Monday, 3 August 2009

A Verbal Snapshot.


I came across this postcard the other day whilst cleaning out an old tin full of "bits and pieces". It was sent on March 31st 1918 from Mablethorpe (a seaside place in Lincolnshire). It is from my mother to her parents, and it reads:-
"Dear M and F, You will be surprised to hear that we are here. We made our minds up all in a hurry. I will write more when I have time. We are having a good time but the weather is rotten. Love from us all.
My sister would have been five years old. The First World War would have been drawing to a close (my father spent much of 1916 in hospital and did not do military service) and here they are, in this little verbal snapshot, walking up and down the promenade in the pouring rain, but "having a good time"!
I know little about my parents' lives at that time except to know that because of his health, my father was a house-husband and my mother worked in munitions. They would have had little money to spare but my mother was always thrifty (in later years, when I came along as an after-thought (!) she could always be relied upon to produce money in an emergency ,usually from an old teapot she kept behind the sofa). So I find this little memento quite poignant.
Just for a fleeting moment I can have a window into their lives. They sound happy in spite of the weather - and really that is all that matters, isn't it?
Do you have any little mementos like this?

23 comments:

Cathy said...

That little card just shows the power of a positive attitude.

Sal said...

I do have one little postcard from 1911,with a U.S postage stamp and a message to say it is snowing!
On the front is a pic of some violets and the word 'faithfulness'

;-)

Bonnie, Original Art Studio said...

What a treasure to discover! My mother died recently and what I most wanted of hers were the cards, letters, journals, bits of paper saved with writing, anything, that as you say, gives a glimpse into who she was, what she felt, what life was like for her.

Oh yes, some of the china, or art was nice to receive - but it is particularly moving to see her handwriting and read her thoughts.

Thanks for awakening a few memories.

HelenMHunt said...

What a lovely glimpse into the past. I have boxes and boxes of such things and really MUST find the time to go through and put them in order sometime.

Pamela Terry and Edward said...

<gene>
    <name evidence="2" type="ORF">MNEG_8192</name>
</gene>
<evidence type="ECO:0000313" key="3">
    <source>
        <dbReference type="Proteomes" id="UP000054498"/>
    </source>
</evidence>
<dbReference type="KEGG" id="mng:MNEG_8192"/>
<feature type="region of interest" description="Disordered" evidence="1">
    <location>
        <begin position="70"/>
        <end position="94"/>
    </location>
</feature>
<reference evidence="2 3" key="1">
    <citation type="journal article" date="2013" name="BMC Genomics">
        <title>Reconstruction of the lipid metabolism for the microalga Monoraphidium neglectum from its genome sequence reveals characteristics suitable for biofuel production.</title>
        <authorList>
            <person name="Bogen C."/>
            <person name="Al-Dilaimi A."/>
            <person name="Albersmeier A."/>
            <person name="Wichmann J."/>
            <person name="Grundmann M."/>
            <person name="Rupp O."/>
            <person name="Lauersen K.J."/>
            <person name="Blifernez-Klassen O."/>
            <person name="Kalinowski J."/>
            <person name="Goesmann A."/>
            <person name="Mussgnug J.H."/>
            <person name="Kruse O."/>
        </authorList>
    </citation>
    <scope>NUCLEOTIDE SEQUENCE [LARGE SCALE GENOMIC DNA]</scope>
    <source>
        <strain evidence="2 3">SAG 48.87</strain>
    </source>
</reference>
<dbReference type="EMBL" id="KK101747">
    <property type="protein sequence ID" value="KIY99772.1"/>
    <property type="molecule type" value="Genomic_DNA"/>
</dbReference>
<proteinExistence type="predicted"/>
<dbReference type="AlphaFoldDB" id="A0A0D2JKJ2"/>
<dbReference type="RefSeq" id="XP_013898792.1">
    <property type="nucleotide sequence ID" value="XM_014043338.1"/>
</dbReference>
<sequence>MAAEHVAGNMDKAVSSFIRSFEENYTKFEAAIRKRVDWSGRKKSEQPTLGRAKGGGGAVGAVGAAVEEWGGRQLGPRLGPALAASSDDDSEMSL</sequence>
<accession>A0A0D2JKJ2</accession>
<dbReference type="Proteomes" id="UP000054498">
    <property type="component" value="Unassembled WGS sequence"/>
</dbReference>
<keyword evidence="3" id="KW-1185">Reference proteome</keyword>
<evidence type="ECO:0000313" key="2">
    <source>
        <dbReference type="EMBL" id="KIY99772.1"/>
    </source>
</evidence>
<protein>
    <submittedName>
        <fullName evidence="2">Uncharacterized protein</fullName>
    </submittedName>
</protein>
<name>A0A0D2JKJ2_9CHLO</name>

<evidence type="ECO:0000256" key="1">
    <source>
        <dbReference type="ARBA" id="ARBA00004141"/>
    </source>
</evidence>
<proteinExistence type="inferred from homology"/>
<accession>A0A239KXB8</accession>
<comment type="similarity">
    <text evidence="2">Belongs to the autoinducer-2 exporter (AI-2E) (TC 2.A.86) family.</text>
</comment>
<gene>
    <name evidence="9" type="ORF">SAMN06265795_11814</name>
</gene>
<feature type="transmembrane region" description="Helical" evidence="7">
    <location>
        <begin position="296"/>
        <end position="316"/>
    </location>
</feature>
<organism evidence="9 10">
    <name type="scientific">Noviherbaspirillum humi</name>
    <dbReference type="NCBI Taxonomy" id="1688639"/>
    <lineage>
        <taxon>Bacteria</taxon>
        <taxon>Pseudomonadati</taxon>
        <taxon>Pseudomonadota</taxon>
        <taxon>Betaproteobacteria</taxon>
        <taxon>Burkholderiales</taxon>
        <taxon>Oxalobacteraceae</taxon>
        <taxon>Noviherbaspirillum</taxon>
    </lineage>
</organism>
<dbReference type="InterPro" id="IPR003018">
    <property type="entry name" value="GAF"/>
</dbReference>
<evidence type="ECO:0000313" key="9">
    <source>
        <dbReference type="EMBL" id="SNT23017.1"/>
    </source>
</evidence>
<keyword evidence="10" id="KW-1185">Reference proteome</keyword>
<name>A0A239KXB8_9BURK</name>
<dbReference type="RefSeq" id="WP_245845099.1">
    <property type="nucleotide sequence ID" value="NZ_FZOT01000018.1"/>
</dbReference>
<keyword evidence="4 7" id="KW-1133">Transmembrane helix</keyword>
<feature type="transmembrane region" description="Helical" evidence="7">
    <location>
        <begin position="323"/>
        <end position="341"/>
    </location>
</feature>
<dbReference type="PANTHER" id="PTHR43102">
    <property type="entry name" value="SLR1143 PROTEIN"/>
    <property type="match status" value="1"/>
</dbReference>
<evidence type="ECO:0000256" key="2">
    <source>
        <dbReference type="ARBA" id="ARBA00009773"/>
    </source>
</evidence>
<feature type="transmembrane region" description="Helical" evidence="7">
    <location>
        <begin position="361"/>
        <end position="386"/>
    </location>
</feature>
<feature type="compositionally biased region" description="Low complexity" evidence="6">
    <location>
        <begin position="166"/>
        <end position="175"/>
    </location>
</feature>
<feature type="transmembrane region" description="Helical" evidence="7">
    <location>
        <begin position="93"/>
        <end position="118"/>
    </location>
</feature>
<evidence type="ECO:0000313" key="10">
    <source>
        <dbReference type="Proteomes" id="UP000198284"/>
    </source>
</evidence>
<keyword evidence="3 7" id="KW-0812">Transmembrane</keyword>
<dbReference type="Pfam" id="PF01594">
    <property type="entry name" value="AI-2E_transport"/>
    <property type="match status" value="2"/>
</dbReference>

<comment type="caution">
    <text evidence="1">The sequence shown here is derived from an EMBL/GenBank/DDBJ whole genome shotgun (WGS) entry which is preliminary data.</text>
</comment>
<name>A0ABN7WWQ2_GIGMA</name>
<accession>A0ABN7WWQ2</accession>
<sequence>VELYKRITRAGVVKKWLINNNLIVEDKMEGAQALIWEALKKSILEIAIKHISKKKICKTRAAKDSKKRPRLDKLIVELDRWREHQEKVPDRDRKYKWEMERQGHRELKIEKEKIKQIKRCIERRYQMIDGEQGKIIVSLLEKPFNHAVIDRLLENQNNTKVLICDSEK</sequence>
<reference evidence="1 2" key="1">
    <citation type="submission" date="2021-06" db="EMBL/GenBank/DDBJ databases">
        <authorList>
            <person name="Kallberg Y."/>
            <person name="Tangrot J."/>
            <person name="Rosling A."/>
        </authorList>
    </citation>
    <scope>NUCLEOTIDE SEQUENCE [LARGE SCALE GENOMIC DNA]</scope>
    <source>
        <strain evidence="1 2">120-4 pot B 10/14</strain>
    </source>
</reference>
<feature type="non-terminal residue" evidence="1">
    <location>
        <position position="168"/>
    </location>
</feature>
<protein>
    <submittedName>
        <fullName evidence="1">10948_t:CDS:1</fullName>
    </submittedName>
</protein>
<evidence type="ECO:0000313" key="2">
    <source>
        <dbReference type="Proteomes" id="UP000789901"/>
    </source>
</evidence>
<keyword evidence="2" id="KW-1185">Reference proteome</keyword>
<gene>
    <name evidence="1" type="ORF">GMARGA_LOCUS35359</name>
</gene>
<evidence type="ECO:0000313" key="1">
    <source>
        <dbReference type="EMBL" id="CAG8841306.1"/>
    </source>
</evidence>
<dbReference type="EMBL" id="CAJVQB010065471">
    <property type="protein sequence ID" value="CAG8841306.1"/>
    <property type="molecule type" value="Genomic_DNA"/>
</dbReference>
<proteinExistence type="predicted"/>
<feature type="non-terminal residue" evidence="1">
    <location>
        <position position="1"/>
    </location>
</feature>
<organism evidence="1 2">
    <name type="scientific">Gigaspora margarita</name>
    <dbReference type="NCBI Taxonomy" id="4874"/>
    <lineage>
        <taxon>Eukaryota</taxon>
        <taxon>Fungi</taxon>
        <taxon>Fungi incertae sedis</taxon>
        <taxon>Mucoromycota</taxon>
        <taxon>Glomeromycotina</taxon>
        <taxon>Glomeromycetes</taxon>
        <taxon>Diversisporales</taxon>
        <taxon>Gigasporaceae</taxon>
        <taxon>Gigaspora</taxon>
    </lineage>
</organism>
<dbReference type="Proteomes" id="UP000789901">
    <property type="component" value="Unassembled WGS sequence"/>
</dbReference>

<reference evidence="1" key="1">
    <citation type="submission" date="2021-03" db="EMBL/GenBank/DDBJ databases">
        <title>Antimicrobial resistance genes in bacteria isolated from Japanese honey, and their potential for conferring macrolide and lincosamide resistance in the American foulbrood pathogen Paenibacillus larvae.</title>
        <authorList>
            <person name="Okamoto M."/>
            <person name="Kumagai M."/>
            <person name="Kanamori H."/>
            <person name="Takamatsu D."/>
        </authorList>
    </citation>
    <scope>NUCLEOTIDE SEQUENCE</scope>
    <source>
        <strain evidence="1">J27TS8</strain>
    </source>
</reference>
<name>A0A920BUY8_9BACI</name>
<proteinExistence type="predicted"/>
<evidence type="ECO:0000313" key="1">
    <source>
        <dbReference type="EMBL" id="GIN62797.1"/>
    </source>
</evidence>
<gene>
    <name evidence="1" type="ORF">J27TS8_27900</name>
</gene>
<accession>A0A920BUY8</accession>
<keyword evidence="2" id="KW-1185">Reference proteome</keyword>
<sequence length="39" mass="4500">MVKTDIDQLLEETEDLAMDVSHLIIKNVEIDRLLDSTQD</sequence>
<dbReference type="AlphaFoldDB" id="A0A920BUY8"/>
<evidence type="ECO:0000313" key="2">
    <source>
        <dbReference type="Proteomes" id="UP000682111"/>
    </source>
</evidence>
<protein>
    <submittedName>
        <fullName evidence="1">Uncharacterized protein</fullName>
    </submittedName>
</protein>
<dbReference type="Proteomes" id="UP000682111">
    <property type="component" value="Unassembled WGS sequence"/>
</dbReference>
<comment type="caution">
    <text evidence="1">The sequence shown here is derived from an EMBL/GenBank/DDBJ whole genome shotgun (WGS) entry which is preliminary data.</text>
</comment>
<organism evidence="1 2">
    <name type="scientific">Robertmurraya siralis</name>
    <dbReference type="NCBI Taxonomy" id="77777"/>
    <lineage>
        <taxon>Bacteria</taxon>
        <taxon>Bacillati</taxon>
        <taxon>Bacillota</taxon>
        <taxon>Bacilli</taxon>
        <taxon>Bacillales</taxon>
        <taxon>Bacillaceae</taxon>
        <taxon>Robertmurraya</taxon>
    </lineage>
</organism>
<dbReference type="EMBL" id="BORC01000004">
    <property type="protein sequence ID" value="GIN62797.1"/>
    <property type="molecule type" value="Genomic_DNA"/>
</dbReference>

"Happy in spite of the weather". What a perfect epitaph for anyone! And what a lovely memento of your parents.

I have a letter, faded now, that my Great-aunt sent to her sister after moving to Scotland in the early part of the last century. A snapshot of another life.

Titus said...

Poignant, moving, and it shows me a generation that lived their lives with very little luxury or leisure but still found time to live. Beautiful post.

Heather said...

What a treasure you unearthed Weaver - it must be very precious. I have a tiny stub of pencil which belonged to my grandfather. He liked to paint in watercolours and did little sketches on any available piece of paper. He always kept a pencil in his waistcoat pocket and would use them down to about 1". I also have my grandmothers rug hook which is bent and the hook almost worn away. Both these things take me back nearly 70years in time.

steven said...

hello weaver, what a sweet find for you. it's exciting to spend a moment inside our parent's lives, particularly at a time when we didn't exist. it's always such a mystery isn't it. what did they do? what did they feel? what did they value? thanks for sharing this. have a lovely day. steven

Dave King said...

Poignant indeed. I find such treasures from the past, particularly when they have a family dimension, infinitely fascinating. Thanks for sharing it.

Kim said...

I wish I had a moment like this one of my parents, but sadly I do not. How sweet is that little card, and how happy your parents sound. You are right of course, happiness is all that matters.

Hildred and Charles said...

There seemed to be a time in Canada early in the last century when photo/postcards were available, and I have two of these, sent by my grandmother after they moved West. One is a childhood picture of the two aunties who died in the 1918 flu epidemic, along with the uncle who lived to farm during the depression.

These things are precious, - as are old diaries and the little books one carried around for friends to write in. Such verses as